Friday, May 4, 2007

Oomycota are not fungi

Among the Oomycota (pronounced oh-oh-mycota), or oomycetes, are a number of very destructive plant pathogens, that have traditionally been studied by mycologists and were classified with the fungi, as "lower fungi."

The most notorious member of this group is Phytophthora infestans, the causal agent of late blight of potatoes, which was responsible for about 1 million deaths in the Irish Potato famine in the 1840s, and continues to cause losses in potato crops. Other examples are Plasmopara spp., and Peronospora spp. which cause downy mildew diseases, and Pythium spp., responsible for damping-off and a number of root rots on different crops.

These organisms were grouped with fungi for a long time, because they have a life style similar to that of the true fungi, getting their nutrients through absorption from their host or substrate. They also produce mycelium (the stringy, fluffy stuff often associated with fungi), which looks a lot like that of fungi, and they produce spores that look superficially like those of fungi. Sporangia are asexual spores from Oomycota and are formed on sporangiophores (see picture below). Under cool, wet conditions, short-lived zoospores with two different flagella can form within the sporangia. In the case of Phytophthora infestans, 20-50 zoospores can form within one sporangium, spreading the disease much faster than under warm, dry conditions, when each sporangium can only result in one infection.

Coenocytic sporangiophores with (asexual) sporangia from Peronospora sp.

Despite the similarities listed above, there are numerous differences between the Oomycota and the true fungi, and only fairly recently has DNA sequencing confirmed that Oomycota are close relatives of algae.

1. Oomycota are diploid (have 2 copies of each chromosome in one nucleus per cell), while fungi are haploid (have one copy of each chromosome in one nucleus per cell) or dikaryotic (two nuclei per cell, each with a haploid set of chromosomes).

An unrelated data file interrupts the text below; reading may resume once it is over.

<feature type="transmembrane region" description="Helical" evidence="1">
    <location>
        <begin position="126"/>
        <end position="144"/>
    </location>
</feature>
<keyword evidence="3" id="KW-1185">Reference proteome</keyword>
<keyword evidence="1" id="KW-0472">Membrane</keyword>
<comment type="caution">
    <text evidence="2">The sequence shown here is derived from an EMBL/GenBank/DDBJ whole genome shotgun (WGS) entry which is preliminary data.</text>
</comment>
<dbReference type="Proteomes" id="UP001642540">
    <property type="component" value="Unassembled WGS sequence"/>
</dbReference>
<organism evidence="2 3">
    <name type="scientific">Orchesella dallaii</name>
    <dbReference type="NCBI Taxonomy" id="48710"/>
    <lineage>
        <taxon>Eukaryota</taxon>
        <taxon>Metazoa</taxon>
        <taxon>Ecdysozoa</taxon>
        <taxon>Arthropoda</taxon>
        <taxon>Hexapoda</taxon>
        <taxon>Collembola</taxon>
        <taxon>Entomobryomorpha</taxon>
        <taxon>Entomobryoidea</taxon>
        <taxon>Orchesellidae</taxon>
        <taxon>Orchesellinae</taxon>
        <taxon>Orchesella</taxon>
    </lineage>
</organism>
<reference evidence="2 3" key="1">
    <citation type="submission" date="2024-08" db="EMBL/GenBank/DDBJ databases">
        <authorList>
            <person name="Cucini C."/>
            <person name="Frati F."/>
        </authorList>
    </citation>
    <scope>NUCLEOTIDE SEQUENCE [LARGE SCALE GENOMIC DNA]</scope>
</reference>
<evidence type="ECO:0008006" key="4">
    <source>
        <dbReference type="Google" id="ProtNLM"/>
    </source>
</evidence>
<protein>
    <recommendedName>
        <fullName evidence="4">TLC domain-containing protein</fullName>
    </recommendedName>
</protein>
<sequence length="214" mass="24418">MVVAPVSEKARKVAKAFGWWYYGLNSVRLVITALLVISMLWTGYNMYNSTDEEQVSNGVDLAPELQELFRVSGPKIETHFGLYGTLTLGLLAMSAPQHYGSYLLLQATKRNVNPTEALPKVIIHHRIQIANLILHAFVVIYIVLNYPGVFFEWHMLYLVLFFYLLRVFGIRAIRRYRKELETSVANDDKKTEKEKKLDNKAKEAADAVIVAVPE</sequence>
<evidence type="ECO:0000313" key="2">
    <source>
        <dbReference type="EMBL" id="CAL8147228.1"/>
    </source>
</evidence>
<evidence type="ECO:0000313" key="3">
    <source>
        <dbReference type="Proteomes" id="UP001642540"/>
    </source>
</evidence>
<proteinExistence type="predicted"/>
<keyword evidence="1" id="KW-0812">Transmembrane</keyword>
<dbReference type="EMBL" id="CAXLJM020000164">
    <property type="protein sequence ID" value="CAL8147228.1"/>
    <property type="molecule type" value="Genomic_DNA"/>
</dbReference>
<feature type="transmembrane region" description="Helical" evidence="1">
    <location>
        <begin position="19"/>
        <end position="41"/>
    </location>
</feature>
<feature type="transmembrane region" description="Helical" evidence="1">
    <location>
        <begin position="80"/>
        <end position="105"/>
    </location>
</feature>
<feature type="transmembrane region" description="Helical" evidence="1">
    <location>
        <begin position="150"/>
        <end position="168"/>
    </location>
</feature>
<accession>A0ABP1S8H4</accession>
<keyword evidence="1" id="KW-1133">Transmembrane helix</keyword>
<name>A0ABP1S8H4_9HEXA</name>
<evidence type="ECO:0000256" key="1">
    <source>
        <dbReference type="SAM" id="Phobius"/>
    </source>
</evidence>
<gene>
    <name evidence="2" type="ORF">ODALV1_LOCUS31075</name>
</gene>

2. The cell wall of Oomycota consists of beta glucans and cellulose, while fungal cell walls are predominantly made of chitin.

3. The mitochondria (organelles in cells responsible for energy production) of Oomycota have tubular cristae (internal compartments of mictochondria), while those of fungi are flattened.

4. Oomycota have distinctive sexual reproduction with oospores (that is where the name "Oomycota is derived from) that are fertilized by antheridia, while fungi don't have oospores, instead their sexual reproduction involves zygospores, ascospores, or basidiospores.

5. Zoospores (a different kind of spore also produced by Oomycota) have flagella that are distinct from those produced by true fungi if they do produce flagella.

6. Oomycota usually do not have cell walls between adjacent cells (they are coenocytic, see picture).

Fairly recent molecular evidence supports microscopic observations that indicate Oomycota are closely related to algae. However, mycologists continue to study these organisms in addition to the true fungi, mainly because their life styles are so similar. For plant pathologists, the newly revealed phylogenetic information has implications for population studies and control measures.

Rossmann, A.Y., and Palm, M.E. 2006. Why are Phytophthora and other Oomycota not true Fungi?
Feature Story May 2007 on APSnet
Kendrick, B. 2000. The Fifth Kingdom. Mycologue Publications. Online version.

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